This ready to use battery-less sensor node connects to a hub such as a gateway or smartphone using BLE, and is supplied with source code, schematics and Gerber files to allow customisation.
The combination of ultra-low-power technologies featured in the RSL10 Multi-Sensor Platform can capture and transmit environmental and inertial data within a timeframe of below 10ms, consuming an average current of around 10mA. To make this a practical application, the energy-harvesting subsystem need only provide enough energy to support this activity when operating at a suitable duty cycle.
As the rate at which energy can be harvested from ambient sources, such as solar, is typically low, one approach is to implement what is known as a gain factor in relation to the system energy demand. For example, accumulating energy a period of, say, one second, and operating the sensor for ten milliseconds creates a gain factor of 100. Harvesting for ten seconds and sensing/transmitting for 5ms creates a gain of 2,000.
To power the RSL10 Solar Cell Multi-Sensor Platform for a 10ms protocol transmission once per second, the harvesting gain factor is about 100. With continuous harvesting for ten seconds between transmissions, the gain will be 1,000. Based on these figures, the solar harvester needs to provide a current source of 10mA/100 = 100µA or 10mA/1,000 = 10µA to transmit at one-second or ten second intervals respectively. This information helps choose a suitable solar module to power the RSL10 Solar Cell Multi-Sensor platform. This can then be connected using the two-port connector provided on-board.
The Ribes Tech FlexRB-25-7030 solar module meets the requirement almost exactly by providing 16µA at 200lux or 80µA at 1,000 Lux, which is enough to perform a 10ms data transmission at a maximum rate of about once per second (Figure 2). 200lux is a typical indoor natural-light intensity in northern Europe during cloudy, winter afternoon daylight. Brighter sunlight, additional artificial light sources, or positioning outdoors or near a window can increase illumination by several hundred lux.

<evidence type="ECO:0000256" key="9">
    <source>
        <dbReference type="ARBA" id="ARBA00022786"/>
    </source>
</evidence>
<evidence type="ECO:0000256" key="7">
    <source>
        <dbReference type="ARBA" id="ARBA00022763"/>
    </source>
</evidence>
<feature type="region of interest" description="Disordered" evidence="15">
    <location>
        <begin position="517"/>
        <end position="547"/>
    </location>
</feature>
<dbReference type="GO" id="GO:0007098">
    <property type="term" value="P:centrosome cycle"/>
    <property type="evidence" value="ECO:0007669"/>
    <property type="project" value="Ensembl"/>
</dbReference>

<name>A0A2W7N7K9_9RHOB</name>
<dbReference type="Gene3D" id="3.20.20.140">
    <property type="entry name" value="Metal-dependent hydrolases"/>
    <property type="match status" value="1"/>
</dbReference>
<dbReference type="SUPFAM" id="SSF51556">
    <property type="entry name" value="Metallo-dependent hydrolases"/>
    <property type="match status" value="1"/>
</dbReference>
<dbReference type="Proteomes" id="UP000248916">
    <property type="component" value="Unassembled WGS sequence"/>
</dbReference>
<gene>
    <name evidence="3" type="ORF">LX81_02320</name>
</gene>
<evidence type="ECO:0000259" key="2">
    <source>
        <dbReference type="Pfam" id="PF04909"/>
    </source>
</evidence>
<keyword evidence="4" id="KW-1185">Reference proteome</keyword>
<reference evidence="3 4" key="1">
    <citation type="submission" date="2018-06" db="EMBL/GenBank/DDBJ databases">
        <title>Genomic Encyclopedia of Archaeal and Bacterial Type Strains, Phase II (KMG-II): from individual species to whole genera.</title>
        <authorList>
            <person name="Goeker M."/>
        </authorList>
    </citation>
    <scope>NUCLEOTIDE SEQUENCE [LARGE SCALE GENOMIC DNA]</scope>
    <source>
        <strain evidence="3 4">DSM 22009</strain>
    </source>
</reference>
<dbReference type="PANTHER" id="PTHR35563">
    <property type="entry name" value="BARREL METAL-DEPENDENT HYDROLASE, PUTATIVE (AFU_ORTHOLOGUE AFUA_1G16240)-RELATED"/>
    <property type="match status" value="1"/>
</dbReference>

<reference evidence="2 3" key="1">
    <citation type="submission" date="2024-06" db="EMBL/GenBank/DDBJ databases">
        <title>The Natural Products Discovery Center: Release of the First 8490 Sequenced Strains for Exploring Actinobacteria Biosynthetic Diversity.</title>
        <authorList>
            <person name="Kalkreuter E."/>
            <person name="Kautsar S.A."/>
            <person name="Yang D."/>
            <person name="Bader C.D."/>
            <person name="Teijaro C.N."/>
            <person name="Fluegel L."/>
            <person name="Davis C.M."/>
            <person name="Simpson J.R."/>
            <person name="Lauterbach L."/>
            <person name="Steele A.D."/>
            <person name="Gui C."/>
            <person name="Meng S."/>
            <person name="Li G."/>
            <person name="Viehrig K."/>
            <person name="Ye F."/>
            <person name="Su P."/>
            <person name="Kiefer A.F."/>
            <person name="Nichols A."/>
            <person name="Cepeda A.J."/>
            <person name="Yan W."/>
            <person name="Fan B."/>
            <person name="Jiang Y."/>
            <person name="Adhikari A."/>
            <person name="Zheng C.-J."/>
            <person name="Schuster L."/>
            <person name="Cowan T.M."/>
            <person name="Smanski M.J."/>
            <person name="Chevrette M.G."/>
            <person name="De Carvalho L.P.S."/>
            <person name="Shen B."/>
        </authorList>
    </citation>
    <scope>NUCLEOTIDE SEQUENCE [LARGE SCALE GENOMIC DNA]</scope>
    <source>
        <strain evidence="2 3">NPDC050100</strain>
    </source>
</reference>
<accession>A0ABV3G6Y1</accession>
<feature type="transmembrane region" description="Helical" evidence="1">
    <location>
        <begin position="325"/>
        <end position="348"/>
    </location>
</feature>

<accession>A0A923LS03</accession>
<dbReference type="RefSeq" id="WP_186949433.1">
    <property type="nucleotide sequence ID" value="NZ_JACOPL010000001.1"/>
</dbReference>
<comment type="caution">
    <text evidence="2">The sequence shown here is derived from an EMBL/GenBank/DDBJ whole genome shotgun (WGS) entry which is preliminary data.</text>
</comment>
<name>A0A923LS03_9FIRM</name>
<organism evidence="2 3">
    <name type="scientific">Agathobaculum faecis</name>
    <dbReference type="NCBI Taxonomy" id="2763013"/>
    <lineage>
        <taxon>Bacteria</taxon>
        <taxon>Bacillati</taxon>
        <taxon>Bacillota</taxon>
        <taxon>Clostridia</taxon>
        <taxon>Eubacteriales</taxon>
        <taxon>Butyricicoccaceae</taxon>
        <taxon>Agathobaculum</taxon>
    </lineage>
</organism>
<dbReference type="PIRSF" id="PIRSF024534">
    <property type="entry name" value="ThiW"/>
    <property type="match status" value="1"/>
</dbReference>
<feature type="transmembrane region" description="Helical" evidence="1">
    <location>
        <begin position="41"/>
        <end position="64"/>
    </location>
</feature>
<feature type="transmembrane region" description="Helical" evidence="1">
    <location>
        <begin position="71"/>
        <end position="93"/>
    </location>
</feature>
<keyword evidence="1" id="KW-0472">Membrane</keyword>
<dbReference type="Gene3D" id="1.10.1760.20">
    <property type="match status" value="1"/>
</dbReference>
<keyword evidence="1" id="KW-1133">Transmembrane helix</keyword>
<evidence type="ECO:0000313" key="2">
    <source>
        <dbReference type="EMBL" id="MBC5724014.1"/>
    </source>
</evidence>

Above: Figure 2. The RSL10 Solar Cell Multi-Sensor Platform has been demonstrated with a commercial solar panel capable of supplying 16µA at 200lux
Harvested ambient energy is typically stored in a capacitor or rechargeable battery, depending on application requirements. Capacitors, with their lower energy density, store less energy than batteries for a given volume. Hence, a secondary cell may be preferred in a solar powered application that must remain active for long periods when no ambient light is expected.
Any energy storage selection should also consider arrangements for controlling both charging and discharging. A battery requires protection against over-charging and over-discharging, which may call for a switching regulator and that introduces an additional IC and external components. On the other hand, a capacitor of suitable voltage rating requires no charging circuit or protection components. In each case, however, output-voltage regulation is needed.
The RSL10 sensor platform has a low-profile 47µF storage capacitor and the voltage is regulated using ON Semiconductor’s NCP170, a simple low-dropout linear regulator (LDO) with ultra-low quiescent current that helps minimise leakage of precious harvested energy. Moreover, the devices on-board are selected to have either a low minimum input voltage or wide supply voltage range to support the simple regulation strategy.
The storage capacitor allows deployment in locations where ambient lighting is strong and long periods of darkness are not expected. In such contexts, continuous operation is possible. The module comes pre-flashed with interweaving beacon firmware to broadcast sensor data and system-status data such as capacitor voltage level, leveraging Bluetooth 5’s beacon mode. The firmware is compatible with iOS or Android BLE Scanner applications.
The gap between typical embedded system power demands and the energy provided by harvesting systems is being bridged. Harvesting technologies are now more effective at capturing ambient energy, but it is thanks to the relentless development of ultra-low-power semiconductor technologies and efficient radio-transmission protocols, such as BLE, that truly battery-less IoT endpoints are now viable. The turnkey RSL10 Solar Cell Multi-Sensor platform shows that battery-less sensors are now ready for widespread IoT deployments.